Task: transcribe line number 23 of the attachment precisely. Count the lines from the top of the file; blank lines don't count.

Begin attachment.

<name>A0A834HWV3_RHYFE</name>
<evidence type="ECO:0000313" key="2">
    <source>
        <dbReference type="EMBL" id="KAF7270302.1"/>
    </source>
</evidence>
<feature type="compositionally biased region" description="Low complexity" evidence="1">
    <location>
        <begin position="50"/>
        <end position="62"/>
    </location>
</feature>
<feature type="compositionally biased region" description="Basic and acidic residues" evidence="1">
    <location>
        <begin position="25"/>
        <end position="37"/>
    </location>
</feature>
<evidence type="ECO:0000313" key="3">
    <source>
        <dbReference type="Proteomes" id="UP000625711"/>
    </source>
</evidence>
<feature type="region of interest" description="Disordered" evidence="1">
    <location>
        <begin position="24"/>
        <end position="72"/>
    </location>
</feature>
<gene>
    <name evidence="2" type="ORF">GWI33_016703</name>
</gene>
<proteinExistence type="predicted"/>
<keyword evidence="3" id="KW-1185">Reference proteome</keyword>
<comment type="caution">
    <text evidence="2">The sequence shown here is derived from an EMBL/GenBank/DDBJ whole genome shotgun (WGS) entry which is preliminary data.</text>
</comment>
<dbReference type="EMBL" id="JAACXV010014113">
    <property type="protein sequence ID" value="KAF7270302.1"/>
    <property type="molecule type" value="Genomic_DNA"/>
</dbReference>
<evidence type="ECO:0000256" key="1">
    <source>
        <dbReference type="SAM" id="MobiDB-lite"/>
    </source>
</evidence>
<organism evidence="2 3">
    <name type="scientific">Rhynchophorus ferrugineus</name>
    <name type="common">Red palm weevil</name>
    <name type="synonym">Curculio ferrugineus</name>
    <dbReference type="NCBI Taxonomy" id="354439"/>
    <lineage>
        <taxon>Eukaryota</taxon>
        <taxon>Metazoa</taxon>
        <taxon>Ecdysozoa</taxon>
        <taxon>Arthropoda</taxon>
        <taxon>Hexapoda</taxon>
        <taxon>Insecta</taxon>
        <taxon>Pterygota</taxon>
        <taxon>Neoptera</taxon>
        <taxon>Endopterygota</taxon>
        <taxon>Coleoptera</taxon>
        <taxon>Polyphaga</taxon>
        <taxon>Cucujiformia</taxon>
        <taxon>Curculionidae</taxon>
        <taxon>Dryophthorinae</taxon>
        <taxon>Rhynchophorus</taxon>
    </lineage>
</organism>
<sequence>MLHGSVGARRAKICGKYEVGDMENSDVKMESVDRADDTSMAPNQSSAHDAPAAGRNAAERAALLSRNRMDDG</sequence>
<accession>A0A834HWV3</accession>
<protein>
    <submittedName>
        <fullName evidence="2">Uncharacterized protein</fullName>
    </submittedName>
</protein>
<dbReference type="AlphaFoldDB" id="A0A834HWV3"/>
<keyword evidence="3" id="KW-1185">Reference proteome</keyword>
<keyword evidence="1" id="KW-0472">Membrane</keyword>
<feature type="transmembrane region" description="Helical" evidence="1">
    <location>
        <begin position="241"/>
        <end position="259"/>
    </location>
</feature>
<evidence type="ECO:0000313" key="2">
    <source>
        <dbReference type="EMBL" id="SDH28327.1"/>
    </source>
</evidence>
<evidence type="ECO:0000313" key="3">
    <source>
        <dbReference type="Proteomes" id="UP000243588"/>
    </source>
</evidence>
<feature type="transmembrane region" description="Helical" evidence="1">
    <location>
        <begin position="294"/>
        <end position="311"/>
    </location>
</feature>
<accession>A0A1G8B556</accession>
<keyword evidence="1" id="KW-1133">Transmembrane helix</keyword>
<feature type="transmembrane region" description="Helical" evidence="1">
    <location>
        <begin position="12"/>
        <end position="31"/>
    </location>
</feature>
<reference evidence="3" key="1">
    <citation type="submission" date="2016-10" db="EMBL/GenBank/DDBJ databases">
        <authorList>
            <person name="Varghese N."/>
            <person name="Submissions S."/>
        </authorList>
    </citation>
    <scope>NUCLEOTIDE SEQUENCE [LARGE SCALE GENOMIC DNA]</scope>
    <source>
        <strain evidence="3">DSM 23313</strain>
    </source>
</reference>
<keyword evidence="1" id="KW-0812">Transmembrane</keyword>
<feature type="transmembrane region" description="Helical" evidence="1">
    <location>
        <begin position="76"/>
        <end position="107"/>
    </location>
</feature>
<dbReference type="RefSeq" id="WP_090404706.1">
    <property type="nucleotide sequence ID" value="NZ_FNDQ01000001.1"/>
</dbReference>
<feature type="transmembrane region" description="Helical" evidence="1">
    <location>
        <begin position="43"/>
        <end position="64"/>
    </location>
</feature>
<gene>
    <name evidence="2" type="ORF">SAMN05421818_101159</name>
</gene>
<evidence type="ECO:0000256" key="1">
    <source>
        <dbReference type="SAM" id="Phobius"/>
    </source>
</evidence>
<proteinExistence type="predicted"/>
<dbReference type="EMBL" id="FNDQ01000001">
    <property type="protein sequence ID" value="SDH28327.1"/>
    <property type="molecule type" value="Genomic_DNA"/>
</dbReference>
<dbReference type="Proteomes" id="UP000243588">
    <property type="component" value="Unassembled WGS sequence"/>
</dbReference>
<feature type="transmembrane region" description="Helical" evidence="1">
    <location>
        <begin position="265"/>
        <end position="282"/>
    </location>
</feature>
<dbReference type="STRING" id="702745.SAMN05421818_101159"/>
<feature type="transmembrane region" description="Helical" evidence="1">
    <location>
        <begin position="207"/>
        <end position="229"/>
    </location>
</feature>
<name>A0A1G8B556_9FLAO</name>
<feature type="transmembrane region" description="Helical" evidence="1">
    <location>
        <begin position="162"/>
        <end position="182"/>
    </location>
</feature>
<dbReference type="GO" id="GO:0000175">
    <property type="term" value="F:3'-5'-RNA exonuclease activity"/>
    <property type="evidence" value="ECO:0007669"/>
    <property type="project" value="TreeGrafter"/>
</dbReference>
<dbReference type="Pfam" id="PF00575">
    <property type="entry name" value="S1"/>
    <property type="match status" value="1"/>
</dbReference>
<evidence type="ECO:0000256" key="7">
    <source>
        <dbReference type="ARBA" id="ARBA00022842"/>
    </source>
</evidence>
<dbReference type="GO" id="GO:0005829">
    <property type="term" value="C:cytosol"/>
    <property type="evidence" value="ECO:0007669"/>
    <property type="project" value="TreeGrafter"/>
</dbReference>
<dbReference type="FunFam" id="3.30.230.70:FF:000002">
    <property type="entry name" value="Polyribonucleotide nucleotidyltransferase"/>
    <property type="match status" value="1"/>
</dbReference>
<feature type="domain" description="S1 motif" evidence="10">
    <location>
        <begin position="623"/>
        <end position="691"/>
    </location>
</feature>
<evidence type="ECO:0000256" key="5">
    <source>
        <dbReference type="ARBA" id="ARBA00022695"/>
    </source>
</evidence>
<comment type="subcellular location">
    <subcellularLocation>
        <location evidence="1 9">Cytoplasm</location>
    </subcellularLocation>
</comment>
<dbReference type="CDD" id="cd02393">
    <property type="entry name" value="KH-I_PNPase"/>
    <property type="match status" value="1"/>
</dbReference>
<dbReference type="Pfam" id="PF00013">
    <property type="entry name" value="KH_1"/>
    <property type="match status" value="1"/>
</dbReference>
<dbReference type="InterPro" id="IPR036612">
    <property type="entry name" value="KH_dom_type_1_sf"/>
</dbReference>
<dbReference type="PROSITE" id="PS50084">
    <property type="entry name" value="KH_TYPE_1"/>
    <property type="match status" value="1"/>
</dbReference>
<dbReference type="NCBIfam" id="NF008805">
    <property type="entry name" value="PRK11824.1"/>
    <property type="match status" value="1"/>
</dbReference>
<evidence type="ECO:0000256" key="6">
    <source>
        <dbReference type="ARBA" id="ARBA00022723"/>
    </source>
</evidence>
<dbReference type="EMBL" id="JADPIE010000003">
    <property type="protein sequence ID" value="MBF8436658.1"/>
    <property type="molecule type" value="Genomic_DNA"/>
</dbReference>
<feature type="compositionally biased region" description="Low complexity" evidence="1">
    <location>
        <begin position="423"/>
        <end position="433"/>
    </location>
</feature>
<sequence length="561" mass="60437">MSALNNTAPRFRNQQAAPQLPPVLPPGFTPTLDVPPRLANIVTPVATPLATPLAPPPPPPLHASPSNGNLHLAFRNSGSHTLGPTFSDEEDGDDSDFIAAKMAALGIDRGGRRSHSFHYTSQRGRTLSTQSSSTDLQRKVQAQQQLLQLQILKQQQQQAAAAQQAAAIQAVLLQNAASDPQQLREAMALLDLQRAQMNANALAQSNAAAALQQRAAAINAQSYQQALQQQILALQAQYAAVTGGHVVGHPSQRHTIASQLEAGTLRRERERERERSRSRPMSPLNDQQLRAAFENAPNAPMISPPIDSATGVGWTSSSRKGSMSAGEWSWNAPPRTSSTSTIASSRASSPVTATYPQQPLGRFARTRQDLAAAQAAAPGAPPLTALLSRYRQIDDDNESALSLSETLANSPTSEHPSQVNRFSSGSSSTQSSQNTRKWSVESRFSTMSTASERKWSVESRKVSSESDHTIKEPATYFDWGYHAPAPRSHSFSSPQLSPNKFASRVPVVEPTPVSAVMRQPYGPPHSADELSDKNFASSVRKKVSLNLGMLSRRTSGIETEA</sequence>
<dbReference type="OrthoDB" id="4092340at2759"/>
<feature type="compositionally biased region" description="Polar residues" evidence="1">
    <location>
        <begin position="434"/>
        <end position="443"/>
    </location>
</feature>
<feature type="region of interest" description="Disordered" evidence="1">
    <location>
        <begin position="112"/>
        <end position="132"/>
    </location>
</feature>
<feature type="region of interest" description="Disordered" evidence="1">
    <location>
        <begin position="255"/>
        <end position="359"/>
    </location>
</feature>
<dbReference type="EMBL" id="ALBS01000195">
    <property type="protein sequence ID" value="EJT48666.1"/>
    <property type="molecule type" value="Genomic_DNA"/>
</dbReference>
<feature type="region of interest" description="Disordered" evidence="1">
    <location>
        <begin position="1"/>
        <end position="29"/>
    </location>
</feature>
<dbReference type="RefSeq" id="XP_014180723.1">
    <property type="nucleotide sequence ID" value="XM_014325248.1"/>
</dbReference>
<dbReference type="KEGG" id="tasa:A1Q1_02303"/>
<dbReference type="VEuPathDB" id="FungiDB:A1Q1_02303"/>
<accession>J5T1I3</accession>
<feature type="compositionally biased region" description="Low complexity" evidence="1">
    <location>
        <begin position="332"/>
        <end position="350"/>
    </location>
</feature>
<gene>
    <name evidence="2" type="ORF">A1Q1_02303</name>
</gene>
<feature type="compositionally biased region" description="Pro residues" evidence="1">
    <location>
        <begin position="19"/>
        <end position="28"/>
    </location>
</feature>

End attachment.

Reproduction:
</evidence>